Louisiana radio buffs caught up on sleep Sunday night, after an all-night quest at the Highland Road Park Observatory over the weekend.
Dozens of amateur radio operators — also known as “hams” — spent 24 hours trying to contact counterparts in all 50 states and 12 Canadian provinces through the platform. They ultimately reached 44 states and six provinces, plus an operator in Japan.
The challenge was part of the American Radio Relay League’s annual Field Day, involving thousands of radio clubs and stations across North America.
“It’s another chance to talk to people far away,” said LSU physics professor Dana Browne, who advises the school’s amateur radio club and has reached stations as far as Brazil. “It gives us a chance to show off what this field can do.”
Browne compares amateur radio scanning to fishing. Weather conditions need to be just right — the ionosphere just thick enough — for hams to trade greetings with distant signals, he said.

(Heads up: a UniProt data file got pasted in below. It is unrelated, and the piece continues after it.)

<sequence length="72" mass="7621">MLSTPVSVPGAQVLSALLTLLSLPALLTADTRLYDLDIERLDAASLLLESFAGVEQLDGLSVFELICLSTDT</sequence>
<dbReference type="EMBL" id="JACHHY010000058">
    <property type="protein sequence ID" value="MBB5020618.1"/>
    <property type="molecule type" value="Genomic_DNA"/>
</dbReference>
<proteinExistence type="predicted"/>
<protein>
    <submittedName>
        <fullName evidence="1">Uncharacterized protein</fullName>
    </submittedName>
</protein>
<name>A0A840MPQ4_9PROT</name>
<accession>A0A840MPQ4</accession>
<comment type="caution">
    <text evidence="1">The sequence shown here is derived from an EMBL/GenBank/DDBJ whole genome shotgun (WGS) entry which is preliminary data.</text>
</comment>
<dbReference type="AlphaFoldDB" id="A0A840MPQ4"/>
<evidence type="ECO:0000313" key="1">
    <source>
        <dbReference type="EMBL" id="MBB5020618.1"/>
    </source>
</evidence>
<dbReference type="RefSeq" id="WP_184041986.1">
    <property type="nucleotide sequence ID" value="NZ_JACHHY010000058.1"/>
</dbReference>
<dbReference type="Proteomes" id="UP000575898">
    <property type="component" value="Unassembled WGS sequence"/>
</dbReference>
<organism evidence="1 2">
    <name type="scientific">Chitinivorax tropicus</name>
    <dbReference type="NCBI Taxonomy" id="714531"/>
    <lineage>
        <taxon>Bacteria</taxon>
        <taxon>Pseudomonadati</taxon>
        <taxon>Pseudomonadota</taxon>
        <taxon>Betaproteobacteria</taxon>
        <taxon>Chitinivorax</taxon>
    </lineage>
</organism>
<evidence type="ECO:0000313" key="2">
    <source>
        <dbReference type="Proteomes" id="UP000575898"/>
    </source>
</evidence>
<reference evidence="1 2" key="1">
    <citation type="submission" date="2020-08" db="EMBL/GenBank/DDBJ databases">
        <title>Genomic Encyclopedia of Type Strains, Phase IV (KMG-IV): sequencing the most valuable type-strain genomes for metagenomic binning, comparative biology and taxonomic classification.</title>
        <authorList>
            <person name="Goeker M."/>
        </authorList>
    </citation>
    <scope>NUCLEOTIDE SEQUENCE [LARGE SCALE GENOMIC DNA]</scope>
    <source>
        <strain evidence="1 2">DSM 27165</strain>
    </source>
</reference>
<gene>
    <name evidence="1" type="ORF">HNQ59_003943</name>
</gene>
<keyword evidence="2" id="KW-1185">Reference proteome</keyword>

But the Field Day didn’t only test how far connections can reach. It also familiarized ham operators with how to handle emergencies. Amateur radio can become a prime source of contact when disasters interrupt power, phone and Internet lines.
“Systems commonly get overloaded when you evacuate a lot of people,” said Steve Irving, an emergency communications lead with the American Red Cross. “You’ve got to have a backup in communications, so shelters and hospitals can discuss what resources they have and need.”
More than 725,000 hams have Federal Communications Commission licenses today, an agency record. The ages of operators range from nine to 100.
“It’s a lot of time thought of as an outdated hobby, but the physics are still the same,” said Katherine Dugas, an LSU senior and member of the school’s amateur radio club. “There’s something for everyone.”
To become a member of Baton Rouge’s ham community — or to learn about getting an amateur radio license — visit the Baton Rouge Amateur Radio Society’s website.